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A new ad for Figs scrubs is DOA, according to an angry group of medical professionals.
The offending video features a young woman in hot-pink comfort scrubs and glasses reading “Medical Terminology for Dummies” — with the book upside down.
Hundreds of doctors, nurses and medical students took to social media Tuesday to express their outrage at the company, founded by two women — Heather Hasson and Trina Spear — for promoting what many pointed out is a negative stereotype of female doctors and medical professionals.
The Los Angeles-based brand, which also makes activewear and recently designed a sneaker with New Balance, bills itself as a “disruptor” in the medical apparel space and has grown fast since its founding in 2013.
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The company has raised $75 million in funding, $65 million of that coming in 2018 in a Series B round, WWD reported. Plus, it’s a favorite brand among medical influencers, who pose for pictures in the uniforms at Figs-sponsored retreats and hawk them to followers with discount codes.
But medical professionals are lashing out at the company for their portrayal of women docs, specifically DOs, for being less educated or incompetent. A close-up of the model’s drawstring scrubs features a mock-up hospital badge reading “DO,” short for “Doctor of Osteopathic Medicine,” a job which takes a more holistic approach to disease, as opposed to docs with MD degrees.
“As a female and a DO medical student, I am disgusted by how disrespectful and disheartening this ad is,” wrote one objector on Twitter. “Physicians (both DO/MD alike) work TIRELESSLY for the health of their communities.”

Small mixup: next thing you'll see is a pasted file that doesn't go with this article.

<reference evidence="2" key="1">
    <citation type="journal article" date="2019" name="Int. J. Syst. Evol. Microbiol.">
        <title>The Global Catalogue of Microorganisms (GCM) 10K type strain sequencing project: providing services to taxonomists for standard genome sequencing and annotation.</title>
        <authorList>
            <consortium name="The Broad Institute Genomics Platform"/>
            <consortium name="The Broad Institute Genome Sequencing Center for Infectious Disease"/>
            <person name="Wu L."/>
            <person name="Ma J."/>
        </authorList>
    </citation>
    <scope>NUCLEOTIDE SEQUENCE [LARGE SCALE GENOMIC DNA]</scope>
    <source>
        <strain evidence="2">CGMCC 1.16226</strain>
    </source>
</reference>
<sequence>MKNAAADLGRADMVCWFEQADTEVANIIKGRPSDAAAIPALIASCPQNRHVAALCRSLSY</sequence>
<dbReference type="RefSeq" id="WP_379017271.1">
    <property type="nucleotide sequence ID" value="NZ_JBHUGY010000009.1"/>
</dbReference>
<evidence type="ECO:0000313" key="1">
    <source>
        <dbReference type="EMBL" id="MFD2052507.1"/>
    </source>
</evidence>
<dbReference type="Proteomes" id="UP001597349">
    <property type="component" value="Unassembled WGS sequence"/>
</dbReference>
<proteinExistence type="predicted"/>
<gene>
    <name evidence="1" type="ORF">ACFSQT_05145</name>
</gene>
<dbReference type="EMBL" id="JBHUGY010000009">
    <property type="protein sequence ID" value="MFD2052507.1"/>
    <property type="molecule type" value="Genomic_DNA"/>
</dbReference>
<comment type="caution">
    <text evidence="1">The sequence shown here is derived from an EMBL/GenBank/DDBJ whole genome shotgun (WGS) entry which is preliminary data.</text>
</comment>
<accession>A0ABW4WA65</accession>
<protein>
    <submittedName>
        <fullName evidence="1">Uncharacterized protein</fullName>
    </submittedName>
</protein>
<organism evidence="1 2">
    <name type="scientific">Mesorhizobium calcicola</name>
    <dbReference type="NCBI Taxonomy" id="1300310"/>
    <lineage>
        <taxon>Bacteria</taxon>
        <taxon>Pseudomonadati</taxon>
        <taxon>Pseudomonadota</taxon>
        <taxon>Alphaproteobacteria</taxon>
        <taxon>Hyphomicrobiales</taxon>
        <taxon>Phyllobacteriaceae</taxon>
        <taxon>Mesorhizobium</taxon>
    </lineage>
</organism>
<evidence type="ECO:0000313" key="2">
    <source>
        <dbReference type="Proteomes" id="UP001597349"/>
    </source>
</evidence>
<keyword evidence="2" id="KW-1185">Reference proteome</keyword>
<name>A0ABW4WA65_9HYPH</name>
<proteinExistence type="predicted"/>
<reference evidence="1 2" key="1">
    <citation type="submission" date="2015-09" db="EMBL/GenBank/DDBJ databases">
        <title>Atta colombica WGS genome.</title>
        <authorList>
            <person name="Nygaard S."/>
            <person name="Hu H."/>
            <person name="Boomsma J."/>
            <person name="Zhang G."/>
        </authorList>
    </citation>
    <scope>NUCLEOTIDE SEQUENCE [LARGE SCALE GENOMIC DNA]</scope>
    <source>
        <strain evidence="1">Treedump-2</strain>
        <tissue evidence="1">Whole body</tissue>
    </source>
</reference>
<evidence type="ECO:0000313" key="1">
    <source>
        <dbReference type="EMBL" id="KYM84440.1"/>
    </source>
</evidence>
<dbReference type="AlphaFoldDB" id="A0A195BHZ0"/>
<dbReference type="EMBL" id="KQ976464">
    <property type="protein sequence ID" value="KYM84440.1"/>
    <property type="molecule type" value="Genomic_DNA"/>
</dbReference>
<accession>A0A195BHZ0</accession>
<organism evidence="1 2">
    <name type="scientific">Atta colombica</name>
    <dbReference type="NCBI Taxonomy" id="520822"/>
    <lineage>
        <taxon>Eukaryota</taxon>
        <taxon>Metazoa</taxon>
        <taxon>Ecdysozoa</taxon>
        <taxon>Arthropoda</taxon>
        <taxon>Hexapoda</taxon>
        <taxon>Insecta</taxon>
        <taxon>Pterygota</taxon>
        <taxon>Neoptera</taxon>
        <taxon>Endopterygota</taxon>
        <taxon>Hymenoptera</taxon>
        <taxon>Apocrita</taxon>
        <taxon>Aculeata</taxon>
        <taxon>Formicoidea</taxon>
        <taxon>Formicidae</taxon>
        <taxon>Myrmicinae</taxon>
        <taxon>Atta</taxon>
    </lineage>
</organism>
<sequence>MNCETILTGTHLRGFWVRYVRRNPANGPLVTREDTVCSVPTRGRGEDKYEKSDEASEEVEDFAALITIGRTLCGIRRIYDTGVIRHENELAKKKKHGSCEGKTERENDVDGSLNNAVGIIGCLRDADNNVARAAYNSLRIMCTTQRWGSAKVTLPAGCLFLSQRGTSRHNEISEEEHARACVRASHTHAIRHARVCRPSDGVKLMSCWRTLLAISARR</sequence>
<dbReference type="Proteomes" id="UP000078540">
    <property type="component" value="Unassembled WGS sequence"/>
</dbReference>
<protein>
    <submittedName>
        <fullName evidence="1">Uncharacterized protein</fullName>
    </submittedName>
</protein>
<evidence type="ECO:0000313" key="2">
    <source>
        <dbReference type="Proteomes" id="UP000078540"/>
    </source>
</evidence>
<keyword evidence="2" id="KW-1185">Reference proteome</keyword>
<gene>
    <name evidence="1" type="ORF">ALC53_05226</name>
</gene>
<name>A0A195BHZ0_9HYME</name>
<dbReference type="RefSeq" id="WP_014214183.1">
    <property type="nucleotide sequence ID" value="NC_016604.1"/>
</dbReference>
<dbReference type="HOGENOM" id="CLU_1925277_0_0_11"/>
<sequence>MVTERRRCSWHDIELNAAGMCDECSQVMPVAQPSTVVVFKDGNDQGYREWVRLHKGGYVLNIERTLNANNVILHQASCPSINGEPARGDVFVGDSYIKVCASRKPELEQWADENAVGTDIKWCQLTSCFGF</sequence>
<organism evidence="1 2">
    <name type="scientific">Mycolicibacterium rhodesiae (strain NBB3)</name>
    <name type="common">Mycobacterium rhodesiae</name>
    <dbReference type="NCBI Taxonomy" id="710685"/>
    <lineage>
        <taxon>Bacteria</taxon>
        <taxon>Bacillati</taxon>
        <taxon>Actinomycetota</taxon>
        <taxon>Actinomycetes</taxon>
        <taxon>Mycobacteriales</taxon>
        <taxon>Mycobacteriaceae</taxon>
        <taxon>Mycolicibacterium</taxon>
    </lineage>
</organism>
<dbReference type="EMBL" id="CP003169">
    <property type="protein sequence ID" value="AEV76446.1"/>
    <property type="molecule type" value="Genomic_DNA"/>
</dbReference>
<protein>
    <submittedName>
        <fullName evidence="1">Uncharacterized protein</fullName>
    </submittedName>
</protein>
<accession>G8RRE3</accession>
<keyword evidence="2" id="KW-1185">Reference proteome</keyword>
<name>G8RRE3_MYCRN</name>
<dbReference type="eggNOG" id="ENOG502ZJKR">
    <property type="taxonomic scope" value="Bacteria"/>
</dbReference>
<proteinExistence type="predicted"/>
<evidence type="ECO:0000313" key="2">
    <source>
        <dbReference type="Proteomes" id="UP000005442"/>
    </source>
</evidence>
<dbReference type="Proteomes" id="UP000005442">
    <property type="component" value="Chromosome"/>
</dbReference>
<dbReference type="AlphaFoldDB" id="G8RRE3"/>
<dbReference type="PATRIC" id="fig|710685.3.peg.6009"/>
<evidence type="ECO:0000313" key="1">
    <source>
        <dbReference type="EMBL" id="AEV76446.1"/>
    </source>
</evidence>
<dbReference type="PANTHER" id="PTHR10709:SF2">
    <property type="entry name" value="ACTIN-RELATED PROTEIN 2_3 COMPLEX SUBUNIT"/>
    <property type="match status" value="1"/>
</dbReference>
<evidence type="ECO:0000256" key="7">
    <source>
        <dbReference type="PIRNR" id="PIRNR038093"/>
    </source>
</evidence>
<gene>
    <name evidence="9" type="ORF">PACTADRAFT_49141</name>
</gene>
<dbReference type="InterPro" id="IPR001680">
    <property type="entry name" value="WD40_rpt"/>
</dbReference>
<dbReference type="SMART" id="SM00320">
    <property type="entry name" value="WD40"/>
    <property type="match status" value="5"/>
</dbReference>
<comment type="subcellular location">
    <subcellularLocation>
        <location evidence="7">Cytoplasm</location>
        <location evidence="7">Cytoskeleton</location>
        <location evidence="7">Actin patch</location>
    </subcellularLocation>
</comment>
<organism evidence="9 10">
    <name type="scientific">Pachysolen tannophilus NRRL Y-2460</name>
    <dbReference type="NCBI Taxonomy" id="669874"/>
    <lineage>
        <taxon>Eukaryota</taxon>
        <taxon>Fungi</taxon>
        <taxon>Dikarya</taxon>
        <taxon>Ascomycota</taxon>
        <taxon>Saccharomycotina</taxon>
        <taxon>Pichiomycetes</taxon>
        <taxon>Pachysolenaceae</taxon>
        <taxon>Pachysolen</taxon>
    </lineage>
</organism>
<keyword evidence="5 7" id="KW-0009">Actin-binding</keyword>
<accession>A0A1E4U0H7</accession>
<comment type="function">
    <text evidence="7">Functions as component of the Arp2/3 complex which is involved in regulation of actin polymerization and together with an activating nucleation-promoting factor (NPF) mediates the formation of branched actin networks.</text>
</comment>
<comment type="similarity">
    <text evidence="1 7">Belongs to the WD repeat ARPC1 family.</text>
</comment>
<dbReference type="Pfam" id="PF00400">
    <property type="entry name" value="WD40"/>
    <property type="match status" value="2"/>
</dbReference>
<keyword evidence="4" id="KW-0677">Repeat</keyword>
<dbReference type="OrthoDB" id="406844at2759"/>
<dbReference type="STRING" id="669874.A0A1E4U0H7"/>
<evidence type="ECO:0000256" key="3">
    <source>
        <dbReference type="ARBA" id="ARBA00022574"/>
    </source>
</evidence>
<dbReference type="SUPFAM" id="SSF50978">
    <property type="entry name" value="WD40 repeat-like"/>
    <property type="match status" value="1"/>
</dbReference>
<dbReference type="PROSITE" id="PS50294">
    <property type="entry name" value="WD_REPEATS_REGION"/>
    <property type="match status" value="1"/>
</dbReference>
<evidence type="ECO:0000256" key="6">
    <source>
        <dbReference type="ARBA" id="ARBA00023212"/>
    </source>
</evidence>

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“Do better,” commented another peeved med student.
Jenny Seyfried, a VP of marketing at Figs previously told The Post, “One of the amazing benefits of social media is that medical professionals can show their whole selves. In addition to being professionals, they’re people. They watch ‘The Bachelor’ just like us.”
They may now reconsider being buddy-buddy with customers online.
The company’s apology — “A lot of you guys have pointed out an insensitive video we had on our site . . . We dropped the ball and and we are so sorry” — was likewise met with derision by type-As on Med Twitter.
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“You really need to come out with the notes on this and what the thought process was going into this,” wrote one tsk-tsk-er online. “Let’s call it what it is, sexist. Until you own it, no apology will be enough.”
This story was originally published by the New York Post.
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